WCED Releases Guidelines on Search and Seizures for Schools
Media Statement by Donald Grant, Minister of Education
Safe and secure learning environments are essential if we are to ensure that quality education is being delivered.
However, the reality is that some learners do come to school in possession of dangerous objects or liquor and illegal drugs, despite the fact that our Western Cape Provincial School Education Act clearly states that no person may bring any dangerous objects, alcohol or illegal drugs onto the school premises during or after school hours.
When formulating the new Western Cape Provincial School Education Act, the Western Cape Government found it necessary to strengthen the policy around random searches of learners at schools. The intention of this policy is to restrict incidents of violence and use of illegal substances by learners at school, thus creating a suitable and safe school environment.
In January 2011, the new Act was passed which provided clearly defined powers to conduct search-and-seizure operations at schools.
While many of our school principals and educators are aware of the policy, many of them are hesitant to carry out such searches in fear of not complying with the relevant law.
Therefore, the WCED has now released to schools specific guidelines for random search and seizures at schools which set out processes and procedures by which random search and seizures should be carried out by principals or their delegates at school in order to reduce and contain the incidents of violence by learners at school.
The guidelines state that any principal or his or her delegate may search any learner or the property of any learner for any dangerous object, alcoholic liquor or illegal drug, if the principal reasonably suspects the presence of a dangerous object, alcoholic liquor or an illegal drug on the school premises or during a school activity.
The guidelines set out and explain various scenarios on when and how a search can and should take place. For instance, where there is a suspicion that learners have dangerous objects or illegal substances in their school bags or lockers, the random search will be directed at the learners' school bags and lockers only and may not be extended to their bodies. However, where there is a suspicion that learners are carrying dangerous objects, alcohol or illegal drugs in their pockets or elsewhere in their clothing, only their clothing and pockets may be searched and not their property such as school bags and lockers.
Body searches can be undertaken if there is reasonable suspicion. The search must be conducted in a private area and the learner is not required to remove any clothing other than outer clothing and the searches need to be conducted by someone who is the same gender as the learner and in the presence of another member of staff who is also of the same gender as the learner.
If there is reasonable and reliable evidence that a learner is concealing a dangerous object or illegal substance in the body of that particular learner, the principal may request a member of the South African Police Services to conduct a more extensive search of that learner's person, which may entail the removal of clothing.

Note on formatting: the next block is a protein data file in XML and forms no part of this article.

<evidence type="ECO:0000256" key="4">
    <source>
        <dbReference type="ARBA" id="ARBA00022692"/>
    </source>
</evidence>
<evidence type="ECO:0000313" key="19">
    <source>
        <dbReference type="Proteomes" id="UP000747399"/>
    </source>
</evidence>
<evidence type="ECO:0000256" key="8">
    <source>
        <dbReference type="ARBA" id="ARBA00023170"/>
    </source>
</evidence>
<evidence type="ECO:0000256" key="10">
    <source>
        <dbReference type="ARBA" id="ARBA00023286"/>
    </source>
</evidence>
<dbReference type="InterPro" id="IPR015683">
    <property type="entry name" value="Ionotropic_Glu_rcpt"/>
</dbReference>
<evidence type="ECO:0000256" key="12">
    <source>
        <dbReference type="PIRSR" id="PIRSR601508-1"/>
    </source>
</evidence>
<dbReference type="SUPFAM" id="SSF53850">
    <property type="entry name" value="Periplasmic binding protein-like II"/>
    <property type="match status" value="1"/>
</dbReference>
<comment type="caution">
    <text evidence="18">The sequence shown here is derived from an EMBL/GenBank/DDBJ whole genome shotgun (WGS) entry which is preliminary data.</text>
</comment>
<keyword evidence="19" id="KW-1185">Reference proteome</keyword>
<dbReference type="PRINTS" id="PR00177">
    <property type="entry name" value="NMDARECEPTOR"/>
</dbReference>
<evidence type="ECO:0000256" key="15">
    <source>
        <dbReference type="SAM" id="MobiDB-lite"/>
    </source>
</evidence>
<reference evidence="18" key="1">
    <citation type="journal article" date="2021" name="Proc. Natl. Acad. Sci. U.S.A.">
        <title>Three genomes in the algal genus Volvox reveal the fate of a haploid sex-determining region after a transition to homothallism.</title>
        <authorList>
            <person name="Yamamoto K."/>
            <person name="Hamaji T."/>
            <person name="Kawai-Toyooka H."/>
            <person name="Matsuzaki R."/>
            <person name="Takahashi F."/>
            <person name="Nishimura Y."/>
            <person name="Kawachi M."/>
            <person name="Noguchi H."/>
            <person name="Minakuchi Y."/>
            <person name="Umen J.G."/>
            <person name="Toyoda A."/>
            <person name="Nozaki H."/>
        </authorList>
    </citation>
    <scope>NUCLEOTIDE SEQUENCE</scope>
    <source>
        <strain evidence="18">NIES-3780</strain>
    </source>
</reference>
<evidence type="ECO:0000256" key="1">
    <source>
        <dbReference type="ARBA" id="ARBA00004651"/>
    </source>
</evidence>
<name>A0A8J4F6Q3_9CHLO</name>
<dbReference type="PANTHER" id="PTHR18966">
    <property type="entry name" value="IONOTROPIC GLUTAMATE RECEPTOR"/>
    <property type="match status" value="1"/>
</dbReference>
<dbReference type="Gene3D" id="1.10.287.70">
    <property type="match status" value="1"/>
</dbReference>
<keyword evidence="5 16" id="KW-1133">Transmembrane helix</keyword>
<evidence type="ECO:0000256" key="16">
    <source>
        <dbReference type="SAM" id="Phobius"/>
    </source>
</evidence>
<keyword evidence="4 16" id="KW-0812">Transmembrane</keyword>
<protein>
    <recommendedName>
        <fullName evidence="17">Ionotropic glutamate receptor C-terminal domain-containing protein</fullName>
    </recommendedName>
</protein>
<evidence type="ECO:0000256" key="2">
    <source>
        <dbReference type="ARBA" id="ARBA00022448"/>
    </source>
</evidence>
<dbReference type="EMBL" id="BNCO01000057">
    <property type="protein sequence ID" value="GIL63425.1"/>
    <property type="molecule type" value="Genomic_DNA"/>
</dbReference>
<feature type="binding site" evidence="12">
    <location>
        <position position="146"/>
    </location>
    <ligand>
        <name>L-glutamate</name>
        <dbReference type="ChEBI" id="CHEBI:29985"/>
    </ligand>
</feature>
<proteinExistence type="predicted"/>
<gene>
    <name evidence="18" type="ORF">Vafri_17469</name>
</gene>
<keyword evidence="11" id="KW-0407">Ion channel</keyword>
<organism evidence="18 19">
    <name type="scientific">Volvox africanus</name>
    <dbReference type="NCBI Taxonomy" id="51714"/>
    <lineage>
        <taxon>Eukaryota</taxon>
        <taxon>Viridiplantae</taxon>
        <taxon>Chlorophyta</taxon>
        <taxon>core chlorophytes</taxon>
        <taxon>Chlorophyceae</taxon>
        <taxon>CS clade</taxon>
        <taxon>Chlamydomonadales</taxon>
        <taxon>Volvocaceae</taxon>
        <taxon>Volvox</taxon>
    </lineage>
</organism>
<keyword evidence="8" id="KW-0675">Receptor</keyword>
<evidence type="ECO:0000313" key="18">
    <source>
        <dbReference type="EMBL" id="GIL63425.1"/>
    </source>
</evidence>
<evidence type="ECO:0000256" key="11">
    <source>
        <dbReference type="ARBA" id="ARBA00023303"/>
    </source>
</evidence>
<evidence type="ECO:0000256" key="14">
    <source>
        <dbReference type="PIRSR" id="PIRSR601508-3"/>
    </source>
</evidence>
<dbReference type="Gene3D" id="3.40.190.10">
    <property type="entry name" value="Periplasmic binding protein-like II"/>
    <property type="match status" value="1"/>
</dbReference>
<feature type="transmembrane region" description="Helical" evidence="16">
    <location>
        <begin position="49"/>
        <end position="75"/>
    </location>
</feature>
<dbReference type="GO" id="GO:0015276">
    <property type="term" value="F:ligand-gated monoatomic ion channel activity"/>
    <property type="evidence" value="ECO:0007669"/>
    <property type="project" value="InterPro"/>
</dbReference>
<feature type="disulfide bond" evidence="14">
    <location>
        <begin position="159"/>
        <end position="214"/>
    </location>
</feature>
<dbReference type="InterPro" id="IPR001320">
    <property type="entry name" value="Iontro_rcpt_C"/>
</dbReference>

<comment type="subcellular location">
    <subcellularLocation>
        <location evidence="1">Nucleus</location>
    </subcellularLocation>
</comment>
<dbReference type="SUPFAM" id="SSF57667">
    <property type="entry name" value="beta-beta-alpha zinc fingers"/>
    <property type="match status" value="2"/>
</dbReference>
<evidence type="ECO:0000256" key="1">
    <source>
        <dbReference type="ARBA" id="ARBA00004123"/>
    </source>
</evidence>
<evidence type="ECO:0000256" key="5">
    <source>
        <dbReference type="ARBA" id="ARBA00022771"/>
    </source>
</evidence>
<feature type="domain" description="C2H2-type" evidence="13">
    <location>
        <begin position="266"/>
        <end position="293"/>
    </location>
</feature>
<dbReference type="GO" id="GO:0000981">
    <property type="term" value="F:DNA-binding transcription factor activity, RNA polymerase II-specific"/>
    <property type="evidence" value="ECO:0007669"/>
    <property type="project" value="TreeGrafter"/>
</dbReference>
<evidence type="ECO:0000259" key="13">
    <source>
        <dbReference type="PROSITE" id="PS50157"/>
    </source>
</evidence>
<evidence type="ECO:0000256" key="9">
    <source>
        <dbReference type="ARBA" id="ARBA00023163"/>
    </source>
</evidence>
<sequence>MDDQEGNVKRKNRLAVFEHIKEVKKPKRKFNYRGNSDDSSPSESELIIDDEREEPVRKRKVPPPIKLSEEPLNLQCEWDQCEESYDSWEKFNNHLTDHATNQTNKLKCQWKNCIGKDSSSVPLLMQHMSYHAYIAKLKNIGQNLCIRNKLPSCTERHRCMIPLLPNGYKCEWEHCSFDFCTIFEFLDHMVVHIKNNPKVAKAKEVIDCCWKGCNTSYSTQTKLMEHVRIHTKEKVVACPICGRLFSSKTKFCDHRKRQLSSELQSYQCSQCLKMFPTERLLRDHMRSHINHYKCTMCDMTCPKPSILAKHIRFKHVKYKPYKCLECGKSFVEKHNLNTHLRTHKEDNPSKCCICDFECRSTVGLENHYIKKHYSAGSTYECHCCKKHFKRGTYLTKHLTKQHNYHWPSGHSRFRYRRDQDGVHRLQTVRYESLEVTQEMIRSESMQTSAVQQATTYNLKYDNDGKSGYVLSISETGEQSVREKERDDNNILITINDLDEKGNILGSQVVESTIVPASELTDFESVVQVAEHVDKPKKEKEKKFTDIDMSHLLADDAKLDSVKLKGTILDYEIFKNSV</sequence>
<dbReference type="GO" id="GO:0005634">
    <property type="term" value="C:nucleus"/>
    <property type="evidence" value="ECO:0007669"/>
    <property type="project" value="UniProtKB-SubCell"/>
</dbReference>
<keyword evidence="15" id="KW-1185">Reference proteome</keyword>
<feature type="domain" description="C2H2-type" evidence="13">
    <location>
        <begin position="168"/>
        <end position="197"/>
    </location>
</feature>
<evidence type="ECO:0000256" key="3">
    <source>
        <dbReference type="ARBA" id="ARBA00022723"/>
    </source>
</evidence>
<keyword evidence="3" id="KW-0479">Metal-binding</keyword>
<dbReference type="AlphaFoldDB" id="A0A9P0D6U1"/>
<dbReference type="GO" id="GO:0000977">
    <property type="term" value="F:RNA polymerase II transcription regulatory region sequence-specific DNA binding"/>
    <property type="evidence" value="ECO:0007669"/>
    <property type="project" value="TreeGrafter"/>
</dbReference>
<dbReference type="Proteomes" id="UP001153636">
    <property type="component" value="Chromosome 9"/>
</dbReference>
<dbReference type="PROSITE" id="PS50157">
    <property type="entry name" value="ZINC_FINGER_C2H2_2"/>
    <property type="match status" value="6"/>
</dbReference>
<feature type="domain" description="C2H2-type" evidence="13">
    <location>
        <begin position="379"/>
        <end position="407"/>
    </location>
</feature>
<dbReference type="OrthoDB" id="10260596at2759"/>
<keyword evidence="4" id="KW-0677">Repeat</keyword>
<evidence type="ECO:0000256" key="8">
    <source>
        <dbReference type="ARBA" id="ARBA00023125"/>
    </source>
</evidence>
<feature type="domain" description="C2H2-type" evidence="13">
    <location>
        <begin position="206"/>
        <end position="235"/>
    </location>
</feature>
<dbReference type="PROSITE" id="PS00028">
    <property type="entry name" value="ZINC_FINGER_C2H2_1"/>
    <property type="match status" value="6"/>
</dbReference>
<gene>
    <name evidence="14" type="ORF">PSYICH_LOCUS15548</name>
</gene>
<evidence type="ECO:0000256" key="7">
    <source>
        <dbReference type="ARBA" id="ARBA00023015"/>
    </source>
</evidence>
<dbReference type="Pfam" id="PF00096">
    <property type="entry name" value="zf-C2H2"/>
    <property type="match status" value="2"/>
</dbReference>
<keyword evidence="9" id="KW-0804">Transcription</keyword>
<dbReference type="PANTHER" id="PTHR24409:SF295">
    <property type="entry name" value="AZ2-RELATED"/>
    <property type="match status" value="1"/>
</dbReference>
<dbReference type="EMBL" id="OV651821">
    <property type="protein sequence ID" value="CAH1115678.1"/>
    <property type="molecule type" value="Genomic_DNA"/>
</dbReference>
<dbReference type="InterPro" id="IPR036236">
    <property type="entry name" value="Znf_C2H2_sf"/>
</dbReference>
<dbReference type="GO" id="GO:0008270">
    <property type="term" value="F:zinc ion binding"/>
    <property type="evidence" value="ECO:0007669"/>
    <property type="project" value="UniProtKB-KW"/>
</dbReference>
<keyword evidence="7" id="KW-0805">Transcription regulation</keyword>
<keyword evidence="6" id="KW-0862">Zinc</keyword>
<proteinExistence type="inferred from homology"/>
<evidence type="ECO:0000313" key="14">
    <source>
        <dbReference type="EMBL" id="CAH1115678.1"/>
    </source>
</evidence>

The guidelines also clearly state that schools must designate two educators, one female and one male, to perform the search-and-seizure function in case the principal is not available. These names must be recorded in the log book so that there is certainty about whose responsibility it is to act in the principal's absence.
Conducting searches is not always easy. Some learners refuse to be searched. Therefore, in order to assist principals in dealing with unwilling learners, the guidelines clearly state that the parents of learners should be contacted and informed that the learner is unwilling to co-operate in a lawful search-and-seizure procedure as provided for by the Act.
If the parent instructs the learner to co-operate then a search can take place. However, if the learner or the parent refuses to co-operate, the matter and the learner will be handed over to the police so that they may conduct a search in terms of the Criminal Procedure Act. The outcome of such a search is linked to a Criminal Court Process with the possibility of criminal prosecution.
Many of our school principals are unsure as to how to proceed once a weapon or illegal substance in found. Therefore, the guidelines clearly indicate the process once the object or substance has been seized, which include clearly labelling the object or substance, stating where it was found, the name of the learner, the date and time of the search and seizure, an incidence reference number, the person who conducted the search and any other details related to the incident.
The object or substance must then be recorded in the school record book and handed over to a member of the South African Police Services. If, for instance, SAPS cannot collect the object or substance immediately, the principal is required to take it to the nearest police station where they must receive an official receipt.
The guidelines also offer other advice such as, for instance, if a learner makes a request to use the bathroom before they are searched or asks to make a phone call.
We believe that these guidelines will now help to assist our principals and educators in carrying out such random search and seizures. By carrying out these practical steps as contained in the document, we are also ensuring that the learners' rights are being protected at all times.
Spokesperson for Minister Grant
Cell: 072 724 1422
Tel: 021 467 2377